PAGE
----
Whitesburg KY

Big engines power dirt-track series

Billy Decker steers his 850-horsepower Lucas Oil Late Model Dirt Series car through a corner at Hagerstown Speedway in Maryland. (Photo by Joe Kaminski).

Billy Decker steers his 850-horsepower Lucas Oil Late Model Dirt Series car through a corner at Hagerstown Speedway in Maryland. (Photo by Joe Kaminski).

We recently had the chance to speak with Ritchie Lewis, director for the growing and highly respected Lucas Oil Dirt Late Model Series. Lewis, 43, is the former UDTRA/Hav-A-Tampa Series Race Director, and took the reins of the Lucas Race Series in May 2007.

ZYLA: The Lucas Oil Dirt Late Model Touring Series grew from a 34-race schedule in 2007 to 44 events in 2008.

LEWIS: Growing by 10 races this year is probably the best indicator of success. As for the series, we all feel it’s the premier late-model dirt series in America. We impact a huge geographic area, and our roster of drivers includes the cream of the crop from all walks of short-track racing.

ZYLA: How about the engine rules, or should I say lack thereof?

LEWIS: We are an “Unlimited Late Model” series in that we allow a very exotic engine with no cubic-inch limit. Our rule package is simple: one carburetor, one intake, and one spark plug and two valves per cylinder. The engines make 800 to 900 horsepower, and our cars are extremely fast.

ZYLA: How about tires? LEWIS: We allow Hoosiers and American Racers, and we’ll limit the compounds based on what is usually run at a specific track. It helps keep the cost down on what is one of the most expensive costs in racing when you run dirt. We change the tire-compound rule from track to track to keep the local late-model racer from having to go out and buy new tires to run with us.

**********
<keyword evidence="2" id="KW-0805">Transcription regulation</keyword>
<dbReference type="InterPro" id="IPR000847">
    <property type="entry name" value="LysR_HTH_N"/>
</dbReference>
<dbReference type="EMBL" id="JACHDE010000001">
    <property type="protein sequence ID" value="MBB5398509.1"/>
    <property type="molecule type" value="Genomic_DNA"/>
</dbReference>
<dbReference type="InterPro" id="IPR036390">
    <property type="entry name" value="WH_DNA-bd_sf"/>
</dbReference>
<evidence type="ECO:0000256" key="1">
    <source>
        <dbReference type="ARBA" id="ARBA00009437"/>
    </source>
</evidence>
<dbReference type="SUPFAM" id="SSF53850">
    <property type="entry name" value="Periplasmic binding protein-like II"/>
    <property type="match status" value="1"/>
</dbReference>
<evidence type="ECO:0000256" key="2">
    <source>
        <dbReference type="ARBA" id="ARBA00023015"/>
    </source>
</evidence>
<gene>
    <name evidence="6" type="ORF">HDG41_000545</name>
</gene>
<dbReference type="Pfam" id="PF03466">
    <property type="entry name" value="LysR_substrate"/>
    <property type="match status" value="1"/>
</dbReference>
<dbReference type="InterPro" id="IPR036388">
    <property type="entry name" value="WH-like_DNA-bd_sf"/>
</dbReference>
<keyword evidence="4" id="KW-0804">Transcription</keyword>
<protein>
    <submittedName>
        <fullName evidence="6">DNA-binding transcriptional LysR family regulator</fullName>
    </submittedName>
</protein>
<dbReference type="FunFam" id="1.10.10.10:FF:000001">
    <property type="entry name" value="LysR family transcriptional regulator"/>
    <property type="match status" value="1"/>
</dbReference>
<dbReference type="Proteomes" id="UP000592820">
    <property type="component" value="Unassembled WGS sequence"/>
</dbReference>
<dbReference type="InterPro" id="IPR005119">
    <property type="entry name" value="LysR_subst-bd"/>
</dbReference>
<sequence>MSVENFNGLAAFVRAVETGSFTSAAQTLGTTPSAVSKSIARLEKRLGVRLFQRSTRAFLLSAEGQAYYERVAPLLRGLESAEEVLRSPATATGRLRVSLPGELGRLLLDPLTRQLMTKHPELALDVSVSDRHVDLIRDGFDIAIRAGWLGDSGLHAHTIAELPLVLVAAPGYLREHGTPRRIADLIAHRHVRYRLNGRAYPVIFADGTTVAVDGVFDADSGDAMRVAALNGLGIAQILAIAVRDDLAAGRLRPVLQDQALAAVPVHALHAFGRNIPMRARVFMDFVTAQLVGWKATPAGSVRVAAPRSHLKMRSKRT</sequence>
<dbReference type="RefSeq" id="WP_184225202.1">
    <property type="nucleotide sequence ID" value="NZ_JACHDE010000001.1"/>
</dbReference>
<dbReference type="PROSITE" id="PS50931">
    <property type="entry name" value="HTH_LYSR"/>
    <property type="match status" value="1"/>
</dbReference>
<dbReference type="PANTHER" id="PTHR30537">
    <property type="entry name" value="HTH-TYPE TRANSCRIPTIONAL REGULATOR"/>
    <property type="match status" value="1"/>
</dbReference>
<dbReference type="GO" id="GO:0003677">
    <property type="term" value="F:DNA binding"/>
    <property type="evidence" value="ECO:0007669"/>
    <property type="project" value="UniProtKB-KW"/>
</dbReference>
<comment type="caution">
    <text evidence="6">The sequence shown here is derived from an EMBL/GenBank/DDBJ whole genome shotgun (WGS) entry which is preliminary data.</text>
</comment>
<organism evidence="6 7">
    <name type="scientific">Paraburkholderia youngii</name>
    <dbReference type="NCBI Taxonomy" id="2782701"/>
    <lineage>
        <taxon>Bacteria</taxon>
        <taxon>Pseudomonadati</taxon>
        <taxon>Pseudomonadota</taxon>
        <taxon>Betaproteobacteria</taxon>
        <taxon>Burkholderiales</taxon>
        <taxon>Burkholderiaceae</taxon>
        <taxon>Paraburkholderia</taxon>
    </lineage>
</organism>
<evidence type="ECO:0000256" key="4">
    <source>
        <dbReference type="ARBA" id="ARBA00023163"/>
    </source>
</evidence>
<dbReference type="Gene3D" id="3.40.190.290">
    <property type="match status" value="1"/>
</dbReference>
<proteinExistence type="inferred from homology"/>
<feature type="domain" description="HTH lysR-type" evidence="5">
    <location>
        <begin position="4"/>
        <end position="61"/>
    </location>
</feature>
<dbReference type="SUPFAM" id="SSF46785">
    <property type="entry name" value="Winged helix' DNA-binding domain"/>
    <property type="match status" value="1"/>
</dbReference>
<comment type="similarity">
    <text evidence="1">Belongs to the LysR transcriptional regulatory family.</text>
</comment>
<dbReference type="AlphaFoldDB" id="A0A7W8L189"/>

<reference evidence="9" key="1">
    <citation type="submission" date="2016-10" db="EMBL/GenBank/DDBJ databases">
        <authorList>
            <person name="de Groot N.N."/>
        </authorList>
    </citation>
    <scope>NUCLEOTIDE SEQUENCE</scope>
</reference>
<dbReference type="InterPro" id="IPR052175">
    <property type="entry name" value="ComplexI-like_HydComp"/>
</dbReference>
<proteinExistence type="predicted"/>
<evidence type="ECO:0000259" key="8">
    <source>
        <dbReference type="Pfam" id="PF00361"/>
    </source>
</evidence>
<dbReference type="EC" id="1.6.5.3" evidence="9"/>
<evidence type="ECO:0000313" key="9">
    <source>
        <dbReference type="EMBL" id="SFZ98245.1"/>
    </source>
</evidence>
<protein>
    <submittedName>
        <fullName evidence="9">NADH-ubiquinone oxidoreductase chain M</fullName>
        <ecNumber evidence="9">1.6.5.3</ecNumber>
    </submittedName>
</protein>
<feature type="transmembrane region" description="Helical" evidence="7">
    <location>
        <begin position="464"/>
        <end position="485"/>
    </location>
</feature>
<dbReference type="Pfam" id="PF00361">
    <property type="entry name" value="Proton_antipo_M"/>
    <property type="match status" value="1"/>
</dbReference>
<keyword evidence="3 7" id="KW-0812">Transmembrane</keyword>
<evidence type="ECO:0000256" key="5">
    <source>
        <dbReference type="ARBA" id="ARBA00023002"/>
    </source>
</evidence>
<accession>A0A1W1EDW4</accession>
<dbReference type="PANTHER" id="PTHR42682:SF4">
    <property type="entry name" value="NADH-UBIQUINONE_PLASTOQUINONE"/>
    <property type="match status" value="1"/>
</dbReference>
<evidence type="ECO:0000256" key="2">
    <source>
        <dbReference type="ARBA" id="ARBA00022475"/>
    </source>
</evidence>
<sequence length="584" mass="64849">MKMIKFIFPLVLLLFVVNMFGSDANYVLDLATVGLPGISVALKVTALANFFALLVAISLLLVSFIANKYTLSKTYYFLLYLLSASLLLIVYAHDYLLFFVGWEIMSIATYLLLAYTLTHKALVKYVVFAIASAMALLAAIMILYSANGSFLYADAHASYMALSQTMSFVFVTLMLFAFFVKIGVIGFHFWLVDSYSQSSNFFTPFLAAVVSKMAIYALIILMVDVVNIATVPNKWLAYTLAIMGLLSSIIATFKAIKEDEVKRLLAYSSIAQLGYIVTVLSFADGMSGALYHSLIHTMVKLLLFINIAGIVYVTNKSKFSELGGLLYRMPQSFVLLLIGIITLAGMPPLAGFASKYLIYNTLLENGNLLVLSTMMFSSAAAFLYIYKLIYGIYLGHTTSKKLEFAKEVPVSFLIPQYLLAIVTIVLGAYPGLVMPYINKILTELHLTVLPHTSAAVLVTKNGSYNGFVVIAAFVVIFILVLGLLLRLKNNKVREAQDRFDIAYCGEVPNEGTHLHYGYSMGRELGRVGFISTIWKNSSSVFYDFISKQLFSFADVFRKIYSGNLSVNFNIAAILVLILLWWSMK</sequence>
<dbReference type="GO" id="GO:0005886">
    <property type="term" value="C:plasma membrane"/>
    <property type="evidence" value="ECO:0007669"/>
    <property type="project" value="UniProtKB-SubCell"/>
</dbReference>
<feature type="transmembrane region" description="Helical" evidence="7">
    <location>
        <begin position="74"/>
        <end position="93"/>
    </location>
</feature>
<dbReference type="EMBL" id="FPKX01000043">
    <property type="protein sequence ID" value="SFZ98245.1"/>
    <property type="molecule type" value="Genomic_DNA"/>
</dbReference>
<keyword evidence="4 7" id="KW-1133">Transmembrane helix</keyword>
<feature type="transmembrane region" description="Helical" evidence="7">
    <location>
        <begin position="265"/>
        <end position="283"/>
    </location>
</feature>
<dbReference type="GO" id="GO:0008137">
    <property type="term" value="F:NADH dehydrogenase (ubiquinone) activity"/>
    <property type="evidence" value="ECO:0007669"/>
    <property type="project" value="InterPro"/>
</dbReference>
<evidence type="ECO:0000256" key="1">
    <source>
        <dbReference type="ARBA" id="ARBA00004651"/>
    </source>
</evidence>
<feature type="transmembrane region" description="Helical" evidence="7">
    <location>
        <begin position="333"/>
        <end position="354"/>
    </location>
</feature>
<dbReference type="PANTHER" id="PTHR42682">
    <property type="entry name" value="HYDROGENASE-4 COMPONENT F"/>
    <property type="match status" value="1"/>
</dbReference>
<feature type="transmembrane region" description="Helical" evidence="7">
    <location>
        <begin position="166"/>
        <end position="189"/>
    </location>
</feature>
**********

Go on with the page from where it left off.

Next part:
ZYLA: Let’s talk the importance of auto racing as an entertainment value in times of recession. What are your opinions?

LEWIS: It all comes back to auto racing being an entertainment value, for sure. All people, not just race fans, have “X” number of choices and dollars per year to spend on entertainment, and everyone in the entertainment industry is trying to capture a portion of that dollar. So, at the end of the day, racing promoters are not just competing against each other and different forms of motorsport, they compete against Hollywood, baseball, football, concerts, fairs and festivals. We must bring value to the table at the short track and make it a great show, as everyone looks for a solid return on investment.

ZYLA: And the fan?

LEWIS: Always should be first and foremost. The fan pays at the gate and sits in the stands. The fans buy the bulk of the hot dogs, refreshments and T-shirts. The fan is the beginning of what I’ll call our “feeder chain.” Without the race fan, there wouldn’t be any growing, organized racing … anywhere.

ZYLA: Some people still say that if you drop below the Mason Dixon line into the South, the popularity of late model racing doubles. Do you agree?

LEWIS: No, not anymore. It used to be that way, but I feel it’s changed for the better. When you look at drivers like a (Tim) McCreadie (RCR development driver) with ties to northeast Modified racing, or a Billy Decker (another northeast hotshoe), or a late-model standout from Pennsylvania, where we have a race, by the name of Rick Eckert, it proves times have changed. You’ll also see us run in the Carolinas, Tennessee, Missouri, Arkansas, Mississippi, Illinois, Ohio, Kentucky, West Virginia, Georgia, Indiana, Florida and Maryland.

For more information, racing schedules and Lucas-sponsored racers, see www.lucasoil.com.

Write to Greg Zyla in care of King Features Weekly Service, P.O. Box 536475, Orlando, FL32853-6475, or send an e-mail to gzyla@ptd.net.

©2008 King Features Synd.

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